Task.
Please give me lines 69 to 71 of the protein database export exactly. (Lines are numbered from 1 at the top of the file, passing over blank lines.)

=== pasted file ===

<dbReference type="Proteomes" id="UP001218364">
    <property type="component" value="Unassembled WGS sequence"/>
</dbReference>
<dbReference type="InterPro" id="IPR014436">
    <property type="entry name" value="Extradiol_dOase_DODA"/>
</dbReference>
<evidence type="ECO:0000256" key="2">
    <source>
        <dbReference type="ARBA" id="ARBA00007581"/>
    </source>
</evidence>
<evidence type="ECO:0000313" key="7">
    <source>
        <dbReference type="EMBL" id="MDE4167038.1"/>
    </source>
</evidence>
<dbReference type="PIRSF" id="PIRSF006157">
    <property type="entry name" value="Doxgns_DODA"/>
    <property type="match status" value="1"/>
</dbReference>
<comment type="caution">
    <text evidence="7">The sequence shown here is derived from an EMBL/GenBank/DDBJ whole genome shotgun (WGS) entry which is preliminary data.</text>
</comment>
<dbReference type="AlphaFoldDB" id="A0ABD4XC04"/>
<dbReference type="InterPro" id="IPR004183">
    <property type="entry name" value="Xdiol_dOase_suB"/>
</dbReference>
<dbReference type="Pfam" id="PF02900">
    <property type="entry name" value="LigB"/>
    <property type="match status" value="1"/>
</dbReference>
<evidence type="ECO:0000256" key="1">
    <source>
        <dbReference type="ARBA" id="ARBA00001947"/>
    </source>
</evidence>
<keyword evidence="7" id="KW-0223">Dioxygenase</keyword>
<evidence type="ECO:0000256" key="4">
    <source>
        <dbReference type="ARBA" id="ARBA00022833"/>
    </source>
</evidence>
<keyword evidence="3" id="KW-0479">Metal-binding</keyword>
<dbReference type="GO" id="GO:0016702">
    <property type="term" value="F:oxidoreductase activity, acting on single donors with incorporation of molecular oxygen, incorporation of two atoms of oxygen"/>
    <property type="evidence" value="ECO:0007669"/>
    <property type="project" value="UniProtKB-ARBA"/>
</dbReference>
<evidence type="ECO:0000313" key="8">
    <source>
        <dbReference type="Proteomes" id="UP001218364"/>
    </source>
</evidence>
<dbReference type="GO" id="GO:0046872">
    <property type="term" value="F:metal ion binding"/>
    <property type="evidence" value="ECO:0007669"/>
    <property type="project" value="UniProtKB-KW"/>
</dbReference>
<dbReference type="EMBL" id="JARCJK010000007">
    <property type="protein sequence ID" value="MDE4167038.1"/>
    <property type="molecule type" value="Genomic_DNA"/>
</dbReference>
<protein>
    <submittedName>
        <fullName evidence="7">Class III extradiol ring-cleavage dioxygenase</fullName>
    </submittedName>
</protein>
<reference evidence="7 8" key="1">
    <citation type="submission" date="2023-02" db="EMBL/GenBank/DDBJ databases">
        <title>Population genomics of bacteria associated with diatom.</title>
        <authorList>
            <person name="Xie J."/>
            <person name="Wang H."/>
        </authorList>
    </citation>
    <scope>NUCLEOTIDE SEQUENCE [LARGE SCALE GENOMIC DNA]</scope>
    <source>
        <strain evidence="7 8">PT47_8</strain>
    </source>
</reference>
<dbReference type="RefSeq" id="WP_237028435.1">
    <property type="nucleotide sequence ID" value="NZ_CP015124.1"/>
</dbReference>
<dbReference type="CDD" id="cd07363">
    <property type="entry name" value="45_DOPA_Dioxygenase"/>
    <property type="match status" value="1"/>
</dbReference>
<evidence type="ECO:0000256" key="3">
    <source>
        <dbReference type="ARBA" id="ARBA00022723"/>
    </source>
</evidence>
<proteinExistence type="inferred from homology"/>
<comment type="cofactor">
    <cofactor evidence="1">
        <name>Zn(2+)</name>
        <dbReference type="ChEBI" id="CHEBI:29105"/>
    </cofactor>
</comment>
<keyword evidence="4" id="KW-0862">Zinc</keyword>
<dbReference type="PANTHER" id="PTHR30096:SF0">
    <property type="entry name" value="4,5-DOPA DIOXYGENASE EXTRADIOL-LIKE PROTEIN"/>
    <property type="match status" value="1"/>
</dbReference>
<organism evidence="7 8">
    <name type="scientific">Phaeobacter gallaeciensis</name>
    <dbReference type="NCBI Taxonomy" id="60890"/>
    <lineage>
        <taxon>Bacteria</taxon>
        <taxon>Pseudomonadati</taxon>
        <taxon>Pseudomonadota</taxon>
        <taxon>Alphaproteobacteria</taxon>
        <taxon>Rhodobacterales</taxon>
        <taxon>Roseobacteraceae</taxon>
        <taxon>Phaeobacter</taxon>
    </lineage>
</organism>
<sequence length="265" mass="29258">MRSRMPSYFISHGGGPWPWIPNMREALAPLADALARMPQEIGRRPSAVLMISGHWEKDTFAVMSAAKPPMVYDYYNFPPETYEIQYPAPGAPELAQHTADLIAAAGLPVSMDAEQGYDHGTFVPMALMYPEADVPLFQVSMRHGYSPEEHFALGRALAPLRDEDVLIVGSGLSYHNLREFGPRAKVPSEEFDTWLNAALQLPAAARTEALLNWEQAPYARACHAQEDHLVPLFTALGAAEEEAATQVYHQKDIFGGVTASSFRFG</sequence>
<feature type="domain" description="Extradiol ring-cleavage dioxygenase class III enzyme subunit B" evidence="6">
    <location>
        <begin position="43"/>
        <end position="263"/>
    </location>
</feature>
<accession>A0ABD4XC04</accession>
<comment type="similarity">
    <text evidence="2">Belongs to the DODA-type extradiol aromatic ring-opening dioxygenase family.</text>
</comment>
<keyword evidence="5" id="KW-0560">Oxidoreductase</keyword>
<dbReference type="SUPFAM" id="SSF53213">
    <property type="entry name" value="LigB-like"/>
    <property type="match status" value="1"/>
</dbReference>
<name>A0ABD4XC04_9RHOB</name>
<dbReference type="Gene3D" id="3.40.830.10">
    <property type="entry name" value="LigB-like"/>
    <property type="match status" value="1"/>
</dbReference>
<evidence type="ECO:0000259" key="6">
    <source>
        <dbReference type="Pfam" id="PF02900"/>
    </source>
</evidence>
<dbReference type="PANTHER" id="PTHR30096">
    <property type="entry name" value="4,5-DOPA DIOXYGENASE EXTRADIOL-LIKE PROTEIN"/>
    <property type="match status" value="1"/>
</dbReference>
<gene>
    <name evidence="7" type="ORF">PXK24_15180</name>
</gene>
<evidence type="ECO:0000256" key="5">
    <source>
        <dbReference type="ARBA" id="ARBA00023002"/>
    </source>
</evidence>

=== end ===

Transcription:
    <citation type="submission" date="2023-02" db="EMBL/GenBank/DDBJ databases">
        <title>Population genomics of bacteria associated with diatom.</title>
        <authorList>